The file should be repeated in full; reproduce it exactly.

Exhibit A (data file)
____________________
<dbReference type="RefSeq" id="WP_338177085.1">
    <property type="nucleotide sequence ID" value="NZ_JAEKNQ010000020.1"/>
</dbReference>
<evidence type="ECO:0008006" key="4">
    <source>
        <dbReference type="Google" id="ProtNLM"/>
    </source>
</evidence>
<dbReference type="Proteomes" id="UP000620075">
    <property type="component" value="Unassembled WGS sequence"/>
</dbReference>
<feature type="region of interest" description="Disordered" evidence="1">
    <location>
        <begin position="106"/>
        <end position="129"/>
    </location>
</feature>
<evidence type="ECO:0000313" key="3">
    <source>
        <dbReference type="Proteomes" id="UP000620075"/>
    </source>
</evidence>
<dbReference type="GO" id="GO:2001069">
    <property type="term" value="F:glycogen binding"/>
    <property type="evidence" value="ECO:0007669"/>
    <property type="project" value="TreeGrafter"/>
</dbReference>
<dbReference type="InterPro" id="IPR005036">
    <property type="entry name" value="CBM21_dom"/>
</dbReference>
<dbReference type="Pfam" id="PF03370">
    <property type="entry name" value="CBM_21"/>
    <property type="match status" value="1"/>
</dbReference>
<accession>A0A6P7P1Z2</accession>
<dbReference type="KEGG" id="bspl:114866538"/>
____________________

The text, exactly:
<dbReference type="RefSeq" id="WP_338177085.1">
    <property type="nucleotide sequence ID" value="NZ_JAEKNQ010000020.1"/>
</dbReference>
<evidence type="ECO:0008006" key="4">
    <source>
        <dbReference type="Google" id="ProtNLM"/>
    </source>
</evidence>
<dbReference type="Proteomes" id="UP000620075">
    <property type="component" value="Unassembled WGS sequence"/>
</dbReference>
<feature type="region of interest" description="Disordered" evidence="1">
    <location>
        <begin position="106"/>
        <end position="129"/>
    </location>
</feature>
<evidence type="ECO:0000313" key="3">
    <source>
        <dbReference type="Proteomes" id="UP000620075"/>
    </source>
</evidence>
<dbReference type="GO" id="GO:2001069">
    <property type="term" value="F:glycogen binding"/>
    <property type="evidence" value="ECO:0007669"/>
    <property type="project" value="TreeGrafter"/>
</dbReference>
<dbReference type="InterPro" id="IPR005036">
    <property type="entry name" value="CBM21_dom"/>
</dbReference>
<dbReference type="Pfam" id="PF03370">
    <property type="entry name" value="CBM_21"/>
    <property type="match status" value="1"/>
</dbReference>
<accession>A0A6P7P1Z2</accession>
<dbReference type="KEGG" id="bspl:114866538"/>